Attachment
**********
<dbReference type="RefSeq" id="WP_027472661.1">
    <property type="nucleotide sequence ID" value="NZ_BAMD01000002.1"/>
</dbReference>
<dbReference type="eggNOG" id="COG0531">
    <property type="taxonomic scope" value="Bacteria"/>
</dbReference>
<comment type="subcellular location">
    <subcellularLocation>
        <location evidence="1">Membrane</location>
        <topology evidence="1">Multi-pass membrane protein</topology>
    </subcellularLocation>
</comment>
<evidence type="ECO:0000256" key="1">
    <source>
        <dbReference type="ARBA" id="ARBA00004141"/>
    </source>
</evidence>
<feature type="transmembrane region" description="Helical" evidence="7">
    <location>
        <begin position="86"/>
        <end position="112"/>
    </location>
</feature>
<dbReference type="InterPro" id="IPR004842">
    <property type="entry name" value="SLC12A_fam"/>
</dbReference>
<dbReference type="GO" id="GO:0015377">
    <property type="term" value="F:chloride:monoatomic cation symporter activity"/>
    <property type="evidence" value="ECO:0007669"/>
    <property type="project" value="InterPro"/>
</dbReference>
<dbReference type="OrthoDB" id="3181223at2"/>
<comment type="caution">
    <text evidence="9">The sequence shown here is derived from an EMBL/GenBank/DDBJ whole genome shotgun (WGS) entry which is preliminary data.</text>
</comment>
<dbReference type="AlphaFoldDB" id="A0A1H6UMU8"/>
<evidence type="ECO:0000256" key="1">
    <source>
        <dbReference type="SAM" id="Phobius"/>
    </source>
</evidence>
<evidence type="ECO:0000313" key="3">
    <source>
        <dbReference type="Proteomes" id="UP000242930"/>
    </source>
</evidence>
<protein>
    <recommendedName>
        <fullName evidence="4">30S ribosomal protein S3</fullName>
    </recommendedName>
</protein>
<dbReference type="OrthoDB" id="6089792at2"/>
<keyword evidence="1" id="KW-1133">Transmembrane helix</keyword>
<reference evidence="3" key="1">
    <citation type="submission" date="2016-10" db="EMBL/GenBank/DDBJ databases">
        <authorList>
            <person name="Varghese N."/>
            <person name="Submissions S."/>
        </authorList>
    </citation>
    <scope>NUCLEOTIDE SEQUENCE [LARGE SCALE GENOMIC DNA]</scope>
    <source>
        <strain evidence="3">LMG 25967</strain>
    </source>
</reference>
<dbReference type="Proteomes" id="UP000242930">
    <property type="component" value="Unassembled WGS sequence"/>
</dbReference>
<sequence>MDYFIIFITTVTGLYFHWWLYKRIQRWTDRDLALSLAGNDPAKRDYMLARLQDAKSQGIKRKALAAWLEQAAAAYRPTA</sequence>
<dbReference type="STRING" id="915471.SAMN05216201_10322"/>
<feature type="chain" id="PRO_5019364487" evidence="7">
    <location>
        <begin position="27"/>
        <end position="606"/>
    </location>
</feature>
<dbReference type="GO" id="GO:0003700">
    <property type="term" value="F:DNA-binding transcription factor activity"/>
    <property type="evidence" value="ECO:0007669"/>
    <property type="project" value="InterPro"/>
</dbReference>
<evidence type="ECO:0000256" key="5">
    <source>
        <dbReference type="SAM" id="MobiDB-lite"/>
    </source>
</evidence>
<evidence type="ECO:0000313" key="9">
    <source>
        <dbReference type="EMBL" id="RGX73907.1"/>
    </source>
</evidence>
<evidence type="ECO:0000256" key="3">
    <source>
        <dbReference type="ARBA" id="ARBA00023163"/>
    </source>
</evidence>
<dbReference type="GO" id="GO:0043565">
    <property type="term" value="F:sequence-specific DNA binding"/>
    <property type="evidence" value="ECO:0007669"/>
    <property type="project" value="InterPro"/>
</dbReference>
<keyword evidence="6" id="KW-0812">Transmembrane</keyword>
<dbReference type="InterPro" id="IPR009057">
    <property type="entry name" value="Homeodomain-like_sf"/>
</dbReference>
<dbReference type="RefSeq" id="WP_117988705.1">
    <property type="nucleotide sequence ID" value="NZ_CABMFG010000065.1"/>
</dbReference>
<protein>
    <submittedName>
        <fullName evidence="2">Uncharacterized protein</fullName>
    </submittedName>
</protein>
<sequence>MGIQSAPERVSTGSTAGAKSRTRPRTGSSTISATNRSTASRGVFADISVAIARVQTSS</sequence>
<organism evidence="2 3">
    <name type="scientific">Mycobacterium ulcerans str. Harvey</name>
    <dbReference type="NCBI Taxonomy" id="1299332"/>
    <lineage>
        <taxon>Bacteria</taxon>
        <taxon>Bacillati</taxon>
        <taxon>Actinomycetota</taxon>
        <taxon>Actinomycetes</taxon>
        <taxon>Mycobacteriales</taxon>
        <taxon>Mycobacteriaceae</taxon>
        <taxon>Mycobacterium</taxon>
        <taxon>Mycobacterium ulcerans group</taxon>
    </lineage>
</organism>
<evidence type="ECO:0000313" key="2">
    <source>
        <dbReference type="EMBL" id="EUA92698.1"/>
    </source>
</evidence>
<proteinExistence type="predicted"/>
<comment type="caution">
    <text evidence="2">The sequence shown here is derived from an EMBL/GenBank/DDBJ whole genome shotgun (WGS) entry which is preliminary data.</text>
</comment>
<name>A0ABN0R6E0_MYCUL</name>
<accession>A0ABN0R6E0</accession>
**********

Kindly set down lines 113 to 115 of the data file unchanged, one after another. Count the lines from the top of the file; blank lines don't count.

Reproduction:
</protein>
<sequence>MGIQSAPERVSTGSTAGAKSRTRPRTGSSTISATNRSTASRGVFADISVAIARVQTSS</sequence>
<organism evidence="2 3">